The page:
ReluctantTechie | Nov 28, 2012 |
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Amazon.com Amazon.com Review (ISBN 0547875126, Hardcover)

Author One-on-One: Antoine Wilson and Curtis Sittenfeld

Dani Shapiro

Curtis Sittenfeld is the author of American Wife, The Man of My Dreams and Prep, which was chosen by The New York Times as one of the Ten Best Books of 2005. Read her exclusive Amazon guest review of Panorama City.

Curtis Sittenfeld: Oppen Porter is endearing and often insightful, and he also has significant cognitive disabilities. How did you decide you wanted to tell his story?

Antoine Wilson: I wanted to write a novel from the perspective of someone who seemed, on the surface, to be a fool, an idiot, a doofus. I was inspired by Sancho Panza and Candide. But I let Oppen do something those forebears weren’t able to do: speak for himself, in his own voice. As for his so-called cognitive disabilities (he’s illiterate and preternaturally naïve), they provide a kind of detour around two distractions of contemporary life—information overload and mistrust of others—to arrive at something essential and true.

CS: Do you feel as if you know how a doctor would diagnose Oppen? If so, why did you choose not to mention what that diagnosis would be?

AW: I don’t believe in diagnosing literary characters. As useful as diagnoses can be in real life, they tend to reduce even living, breathing human beings into a list of symptoms and treatments. Apply that kind of constricting language to a literary character—who is after all only a cluster of words—and it’s like letting the air out of a balloon.

CS: Oppen has many entertaining philosophies about the world and its inhabitants. Are any of his views ones you especially share?

AW: Most problems can be solved by waiting. People who walk with their arms swinging look like apes.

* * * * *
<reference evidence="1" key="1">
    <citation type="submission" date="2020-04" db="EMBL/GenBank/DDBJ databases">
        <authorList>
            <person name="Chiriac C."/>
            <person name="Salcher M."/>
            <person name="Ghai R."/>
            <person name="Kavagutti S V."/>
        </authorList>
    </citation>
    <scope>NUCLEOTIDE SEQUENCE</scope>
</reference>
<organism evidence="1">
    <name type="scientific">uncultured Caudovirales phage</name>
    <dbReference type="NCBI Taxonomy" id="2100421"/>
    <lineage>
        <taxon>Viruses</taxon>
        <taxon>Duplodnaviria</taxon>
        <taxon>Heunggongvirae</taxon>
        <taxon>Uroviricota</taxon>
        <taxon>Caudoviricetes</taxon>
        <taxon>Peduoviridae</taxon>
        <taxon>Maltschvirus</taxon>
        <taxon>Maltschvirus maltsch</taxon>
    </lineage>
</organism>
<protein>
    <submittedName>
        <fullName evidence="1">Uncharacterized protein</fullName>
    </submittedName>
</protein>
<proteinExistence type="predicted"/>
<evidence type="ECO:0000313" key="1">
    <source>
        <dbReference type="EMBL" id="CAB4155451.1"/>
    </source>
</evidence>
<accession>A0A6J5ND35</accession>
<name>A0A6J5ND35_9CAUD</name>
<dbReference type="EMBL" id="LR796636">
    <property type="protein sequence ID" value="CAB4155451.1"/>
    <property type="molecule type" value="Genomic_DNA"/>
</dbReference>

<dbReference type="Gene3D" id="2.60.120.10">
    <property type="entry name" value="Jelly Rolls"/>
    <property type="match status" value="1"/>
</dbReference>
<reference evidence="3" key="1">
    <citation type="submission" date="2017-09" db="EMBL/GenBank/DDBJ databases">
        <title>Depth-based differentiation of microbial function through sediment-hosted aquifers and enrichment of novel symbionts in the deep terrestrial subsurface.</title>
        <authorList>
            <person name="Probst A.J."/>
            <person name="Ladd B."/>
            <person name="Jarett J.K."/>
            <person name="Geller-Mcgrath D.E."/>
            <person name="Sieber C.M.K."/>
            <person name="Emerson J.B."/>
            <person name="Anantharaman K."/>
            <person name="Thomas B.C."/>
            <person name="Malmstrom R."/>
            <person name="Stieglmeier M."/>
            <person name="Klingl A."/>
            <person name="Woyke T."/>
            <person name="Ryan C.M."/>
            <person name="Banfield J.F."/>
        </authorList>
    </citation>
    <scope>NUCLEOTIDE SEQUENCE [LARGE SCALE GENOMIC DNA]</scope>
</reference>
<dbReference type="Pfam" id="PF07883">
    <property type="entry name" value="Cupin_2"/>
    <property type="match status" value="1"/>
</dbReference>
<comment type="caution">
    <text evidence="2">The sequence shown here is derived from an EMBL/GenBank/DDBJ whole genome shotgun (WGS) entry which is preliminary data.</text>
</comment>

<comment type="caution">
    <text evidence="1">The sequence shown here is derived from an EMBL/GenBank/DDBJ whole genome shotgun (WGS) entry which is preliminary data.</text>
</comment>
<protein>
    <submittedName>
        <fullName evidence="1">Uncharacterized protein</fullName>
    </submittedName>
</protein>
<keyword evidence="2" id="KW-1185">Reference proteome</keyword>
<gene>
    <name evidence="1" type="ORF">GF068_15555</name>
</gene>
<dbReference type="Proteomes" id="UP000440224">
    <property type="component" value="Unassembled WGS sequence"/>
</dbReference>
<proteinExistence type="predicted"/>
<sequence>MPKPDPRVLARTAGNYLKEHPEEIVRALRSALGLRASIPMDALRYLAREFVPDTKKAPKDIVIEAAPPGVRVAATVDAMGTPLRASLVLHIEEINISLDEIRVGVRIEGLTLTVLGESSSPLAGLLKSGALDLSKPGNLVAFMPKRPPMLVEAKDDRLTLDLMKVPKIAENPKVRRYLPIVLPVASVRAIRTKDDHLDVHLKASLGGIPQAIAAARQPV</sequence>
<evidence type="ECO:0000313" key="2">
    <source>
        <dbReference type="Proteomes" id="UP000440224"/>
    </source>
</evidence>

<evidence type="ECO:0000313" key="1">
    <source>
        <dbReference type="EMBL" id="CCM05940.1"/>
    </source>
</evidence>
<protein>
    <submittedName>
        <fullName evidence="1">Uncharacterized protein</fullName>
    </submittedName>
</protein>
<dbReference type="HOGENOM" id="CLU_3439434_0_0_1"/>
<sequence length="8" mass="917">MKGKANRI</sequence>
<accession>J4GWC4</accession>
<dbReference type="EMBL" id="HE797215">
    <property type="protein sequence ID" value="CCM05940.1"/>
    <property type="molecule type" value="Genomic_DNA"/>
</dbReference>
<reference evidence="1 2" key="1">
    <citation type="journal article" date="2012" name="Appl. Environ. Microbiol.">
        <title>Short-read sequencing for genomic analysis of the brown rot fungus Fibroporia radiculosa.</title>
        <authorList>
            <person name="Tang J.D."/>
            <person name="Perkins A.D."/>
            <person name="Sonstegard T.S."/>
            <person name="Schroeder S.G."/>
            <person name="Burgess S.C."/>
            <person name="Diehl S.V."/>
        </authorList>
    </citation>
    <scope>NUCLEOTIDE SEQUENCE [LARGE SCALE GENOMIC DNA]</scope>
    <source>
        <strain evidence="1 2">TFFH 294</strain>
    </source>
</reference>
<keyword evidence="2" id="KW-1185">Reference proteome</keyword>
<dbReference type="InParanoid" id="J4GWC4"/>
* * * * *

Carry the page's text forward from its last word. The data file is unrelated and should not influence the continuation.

CS: Much of the book is, directly and indirectly, about father-son relationships. Could you have written this novel if you weren’t a father yourself?

AW: While I was writing this book, my father died and my son was born. Never before have I felt so much like a link in the chain of generations. It’s no coincidence that Oppen finds himself in the same position, with a father just dead and a little boy on the way. I didn’t approach Panorama City as a transcript of my experience, obviously, but without these experiences I would never have written this particular book.

CS: Oppen finds himself in some interesting sub-communities, including as an employee of a fast food restaurant and a member of a Christian fellowship, and you depict these settings very convincingly. Do you have personal experience with them? Did you do research to get your details right?

AW: I have had enough personal experience with those sub-communities that what little research I did came after the draft was done, in the form of a kind of fiction-writer fact-checking. I’m not a research-first kind of novelist, mainly because I have trouble injecting facts into the part of my brain that generates fictional worlds.

CS: On a similar note, did you spend much time in Panorama City while writing this novel? Would a resident recognize the city, or did you fictionalize it?

AW: Any resident of the San Fernando Valley (or greater Los Angeles) would recognize the world of Panorama City, I'm certain. There’s a Babies R Us in Panorama City, so I tended to kill two birds with one stone, parental duties and novel research. The setting is not 1:1 with the real world, though, so there won’t be any Ulysses-type walking tours, I’m afraid. Maybe for the next book.

I shot a lot of photographs, too. Some went into a book, Shopping Carts of Panorama City, by my alter ego Jean-Jacques Arsenault.

CS: In addition to writing fiction, you maintain a few side projects on your website, including the oddly fascinating "Slow Paparazzo," which shows photos that purport to be places celebrities have just left. Is this really, as the site claims, “100% for reals,” and can you explain its genesis?

AW: Slow Paparazzo (http://theywerejusthere.tumblr.com) is indeed “100% for reals!” Basically I kept seeing celebrities while I was out for the day, mostly around my writing office, which is on the border of Santa Monica and Brentwood. I got a kick out of my sightings but didn't want to skeeve out the famous people, so I started tweeting them as #mentalpaparazzo. Then, after nearly walking into Dave Grohl outside our local toy store, I thought I should take a picture of where he’d just been and tweet that. That was the genesis. A Slow Paparazzo book is in the works.

(retrieved from Amazon Thu, 12 Mar 2015 18:00:20 -0400)

A self-described "slow absorber" named Oppen Porter records everything he thinks his unborn son will find useful in becoming a man of the world.

(summary from another edition)